We've reached conference season a little earlier than usual this year, kicking off with the Canadian Academy of Sport and Exercise Medicine (CASEM) 2023 Annual Symposium 'Back to Banff' in Alberta, from March 8th to 11th.
Banff was the conference location initially chosen to celebrate CASEM's 50th birthday in 2020. Unfortunately, the COVID-19 pandemic prevented events from taking place that year, so 2023 marks the eventual return to Baanf for CASEM.
The pre-conference courses this year are varied and include content on para- and adaptive endurance sports medicine, sports medicine educators immersion, activity across the lifespan, and knee ultrasound.
The 2023 programme, chaired by Victor Lun, is packed with content over three days. Particular highlights to look forward to include the Lance Richard Memorial Lecture on the Evolution of Concussion Management in NHL which will be given by former CJSM Editor in Chief and Editor Emeritus, Professor Willem (Winne) Meeuwisse, and a Keynote presentation on the Athlete Experience by Paralympian Brian McKeever.
There is plenty of original research to discuss during the Sandy Kirkly Research sessions, moderated this year by Kien Trinh, and we are happy to bring you all of the CASEM abstracts for 2023 in this issue of CJSM.
In our March issue, we bring you an important, updated CASEM Position Statement on the clinician's role in addressing and preventing maltreatment in sport. The initial Position Statement on abuse, harrassment and bullying in sport was published in 2011, and although there has been progress on these issues made since then, problems remain and continue to be highlighted in several recent high-profile media reports and investigations.
The 10th Anniversary Position Statement includes information on descriptions of terminology and types of maltreatment, updates on research and practice, and recommendations for clinicians working in sport together with practical advice on what should be done in the event of a disclosure or in the event of a clinician becoming suspicious of a case of maltreatment.
Our Editorial this issue by Ralph Franks and Dominic King follows on from the publication of the AOASM Position Statement on general eSports, active video gaming and the role of the sports medicine physician last year. In this Editorial, the authors discuss whether esports and esports athletes may be considered to be 'real' sports and 'real' athletes. The debate regarding whether or not those engaged in esports and active gaming events can be considered to be 'real' sports participants continues. What is clear is that those involved in esports and active gaming do have physical and mental health needs, often engage in other 'traditional' sporting activities as well as esports and active gaming, and are increasing rapidly in number. CJSM is interested to hear your views on the debate.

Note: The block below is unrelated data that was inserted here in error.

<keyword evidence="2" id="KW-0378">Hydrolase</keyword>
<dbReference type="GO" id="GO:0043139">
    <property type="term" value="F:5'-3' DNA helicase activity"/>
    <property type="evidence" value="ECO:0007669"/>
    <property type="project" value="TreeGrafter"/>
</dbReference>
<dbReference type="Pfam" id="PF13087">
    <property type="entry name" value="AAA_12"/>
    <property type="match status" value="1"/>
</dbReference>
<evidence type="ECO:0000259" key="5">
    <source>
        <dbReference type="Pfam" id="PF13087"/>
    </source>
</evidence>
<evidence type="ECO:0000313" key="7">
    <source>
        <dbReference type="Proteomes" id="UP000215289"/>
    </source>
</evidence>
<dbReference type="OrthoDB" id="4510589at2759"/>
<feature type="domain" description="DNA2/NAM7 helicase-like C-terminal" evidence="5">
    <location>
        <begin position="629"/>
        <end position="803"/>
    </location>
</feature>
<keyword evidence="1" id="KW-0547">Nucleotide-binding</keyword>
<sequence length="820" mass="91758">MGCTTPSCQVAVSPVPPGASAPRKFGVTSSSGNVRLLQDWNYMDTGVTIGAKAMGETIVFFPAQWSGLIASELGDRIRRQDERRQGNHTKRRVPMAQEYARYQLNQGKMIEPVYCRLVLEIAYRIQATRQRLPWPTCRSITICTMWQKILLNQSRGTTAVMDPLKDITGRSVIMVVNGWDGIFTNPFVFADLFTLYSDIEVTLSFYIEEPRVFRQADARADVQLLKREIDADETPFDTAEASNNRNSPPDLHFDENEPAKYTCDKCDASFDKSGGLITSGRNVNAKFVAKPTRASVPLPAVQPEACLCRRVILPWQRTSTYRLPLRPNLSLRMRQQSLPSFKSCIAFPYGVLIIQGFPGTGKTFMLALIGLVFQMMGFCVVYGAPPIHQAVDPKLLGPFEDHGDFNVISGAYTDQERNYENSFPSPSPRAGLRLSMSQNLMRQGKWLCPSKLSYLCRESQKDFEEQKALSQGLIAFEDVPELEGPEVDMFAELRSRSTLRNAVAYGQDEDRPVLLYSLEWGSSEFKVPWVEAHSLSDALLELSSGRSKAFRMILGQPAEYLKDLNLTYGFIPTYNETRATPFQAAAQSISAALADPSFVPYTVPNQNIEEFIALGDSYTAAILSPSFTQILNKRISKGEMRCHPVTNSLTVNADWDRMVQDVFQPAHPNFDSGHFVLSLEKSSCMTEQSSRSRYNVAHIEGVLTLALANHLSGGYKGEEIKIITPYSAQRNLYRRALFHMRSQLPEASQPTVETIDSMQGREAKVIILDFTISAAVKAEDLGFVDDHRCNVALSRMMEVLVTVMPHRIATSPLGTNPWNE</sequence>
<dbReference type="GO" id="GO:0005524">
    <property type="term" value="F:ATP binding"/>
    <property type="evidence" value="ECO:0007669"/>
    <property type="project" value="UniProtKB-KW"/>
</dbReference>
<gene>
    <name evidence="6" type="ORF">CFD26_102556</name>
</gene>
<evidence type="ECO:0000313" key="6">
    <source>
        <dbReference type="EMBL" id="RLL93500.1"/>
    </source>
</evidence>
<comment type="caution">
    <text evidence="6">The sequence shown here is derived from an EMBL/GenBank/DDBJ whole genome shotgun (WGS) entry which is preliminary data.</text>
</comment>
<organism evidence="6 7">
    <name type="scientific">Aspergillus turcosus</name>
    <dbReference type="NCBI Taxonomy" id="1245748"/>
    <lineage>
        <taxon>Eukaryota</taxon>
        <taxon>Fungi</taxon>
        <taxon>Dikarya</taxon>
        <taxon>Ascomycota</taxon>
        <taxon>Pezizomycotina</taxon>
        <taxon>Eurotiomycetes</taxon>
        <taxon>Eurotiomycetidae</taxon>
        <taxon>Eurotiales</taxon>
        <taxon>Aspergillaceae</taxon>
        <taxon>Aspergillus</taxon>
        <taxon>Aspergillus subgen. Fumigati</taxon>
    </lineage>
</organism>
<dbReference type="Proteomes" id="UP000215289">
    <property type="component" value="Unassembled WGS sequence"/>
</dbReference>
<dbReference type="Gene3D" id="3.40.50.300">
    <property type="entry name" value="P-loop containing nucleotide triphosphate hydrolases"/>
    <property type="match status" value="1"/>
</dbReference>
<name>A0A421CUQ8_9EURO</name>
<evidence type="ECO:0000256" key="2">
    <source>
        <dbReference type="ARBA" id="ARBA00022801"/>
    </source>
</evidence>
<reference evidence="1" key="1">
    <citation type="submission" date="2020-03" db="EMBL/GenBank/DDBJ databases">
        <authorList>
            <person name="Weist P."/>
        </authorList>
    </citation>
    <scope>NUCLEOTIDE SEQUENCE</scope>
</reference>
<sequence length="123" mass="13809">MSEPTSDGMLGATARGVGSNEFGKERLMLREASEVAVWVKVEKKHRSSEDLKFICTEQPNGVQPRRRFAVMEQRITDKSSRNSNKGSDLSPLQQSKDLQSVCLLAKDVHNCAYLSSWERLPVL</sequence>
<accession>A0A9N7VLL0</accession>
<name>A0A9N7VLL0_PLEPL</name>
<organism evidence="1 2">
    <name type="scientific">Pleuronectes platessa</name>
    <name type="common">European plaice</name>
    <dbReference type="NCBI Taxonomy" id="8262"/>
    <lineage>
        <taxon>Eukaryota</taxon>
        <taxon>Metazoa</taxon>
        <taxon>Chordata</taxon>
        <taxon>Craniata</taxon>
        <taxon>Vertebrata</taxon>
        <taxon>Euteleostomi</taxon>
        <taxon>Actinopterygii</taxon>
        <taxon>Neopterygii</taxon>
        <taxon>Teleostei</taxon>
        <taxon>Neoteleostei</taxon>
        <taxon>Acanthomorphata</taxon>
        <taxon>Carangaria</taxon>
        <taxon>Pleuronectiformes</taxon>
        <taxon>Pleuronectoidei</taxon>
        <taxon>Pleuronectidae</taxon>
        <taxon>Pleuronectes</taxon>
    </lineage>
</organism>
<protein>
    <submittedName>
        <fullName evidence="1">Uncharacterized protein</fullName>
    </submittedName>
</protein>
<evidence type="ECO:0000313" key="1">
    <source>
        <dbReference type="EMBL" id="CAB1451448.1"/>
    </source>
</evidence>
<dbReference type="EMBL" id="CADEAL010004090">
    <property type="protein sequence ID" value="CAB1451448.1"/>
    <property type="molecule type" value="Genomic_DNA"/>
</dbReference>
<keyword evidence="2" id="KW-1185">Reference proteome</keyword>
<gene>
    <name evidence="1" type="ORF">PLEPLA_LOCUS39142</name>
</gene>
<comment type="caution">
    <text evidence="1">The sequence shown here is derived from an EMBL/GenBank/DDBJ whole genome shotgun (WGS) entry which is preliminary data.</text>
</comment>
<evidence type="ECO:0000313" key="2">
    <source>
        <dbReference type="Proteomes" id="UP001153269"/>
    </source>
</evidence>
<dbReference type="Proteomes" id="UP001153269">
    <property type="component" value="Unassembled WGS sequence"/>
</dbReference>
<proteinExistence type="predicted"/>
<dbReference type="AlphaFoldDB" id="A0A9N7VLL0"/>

Other original research article this month include topics such as the impact of scalene muscle botulinum toxin injection with and without surgery in neurogenic thoracic outlet syndrome, virtual pre-season SCAT5 assessments in canadian male youth football players, menstrual status and pregnancy in former elite long-distance runners with menstrual disorders, and concussion in ladies' gaelic football.
In our general review article this issue, Bäcker and Colleagues present a Systematic Review and discuss current perspectives on exertional rhabdomyolysis in athletes. Despite the fact that exertional rhabdomyolysis is a rare disease, the authors conclude that this issue is perhaps underestimated, and highlight the importance of investigating patients presenting with muscle soreness / cramps and/or dark urine after heavy endurance to avoid further complications.
Brief reports this issue include individual symptom report prevalence amongst children and adolescents reporting with one, two or three more persistent symptoms post-concussion, and the prolene hernia system repair for sports hernia surgery. We also bring you case reports on a patient-centred paradigm for managing autonomic long-COVID symptoms during sports and exercise, and bilateral ischial tuberosity stress fractures in an adolescent football player.
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Finally, all of us at CJSM wish to express our sadness at the passing of one of our most treasured former Editorial Board Members, Professor Emeritus Roy J. Shephard at the University of Toronto, who passed on February 27th at the age of 93.
Professor Shephard led a long and distinguished career as a clinician and academic which commenced in the UK where he was born and graduated, working at Guy's Hospital, University of London, and subsequently serving with the Royal Air Force in their high altitude research unit. Later, he was appointed as Professor of Applied Physiology and Director of the Physical Fitness Research unit in Toronto and went on to become Professor in the Department of Public Health Sciences and Director of the School of Physical and Health Education before moving to British Columbia later in his career.
Throughout his career, he won numerous prizes and Honorary Degrees, including Honor awards from the American College of Sports Medicine and the Canadian Association of Sports Sciences, and authored or co-authored over 1000 peer-reviewed publications and in excess of 100 books on applied physiology, public health and preventative medicine. Despite being so prolific with his work, he was always willing and generous with his time and expertise over many years.
Professor Shephard's last submission to CJSM was published in January 2022, entitled 'A Half-Century of Evidence-Based Cardiac Rehabilitation: A Historical Review' which bears witness to his incredible longevity as an esteemed academic and contributor to the Journal.
I am sure that our readership will join all of us at CJSM in offering our condolences and best wishes to his family, friends and colleagues.
Christopher Hughes MBBS MSc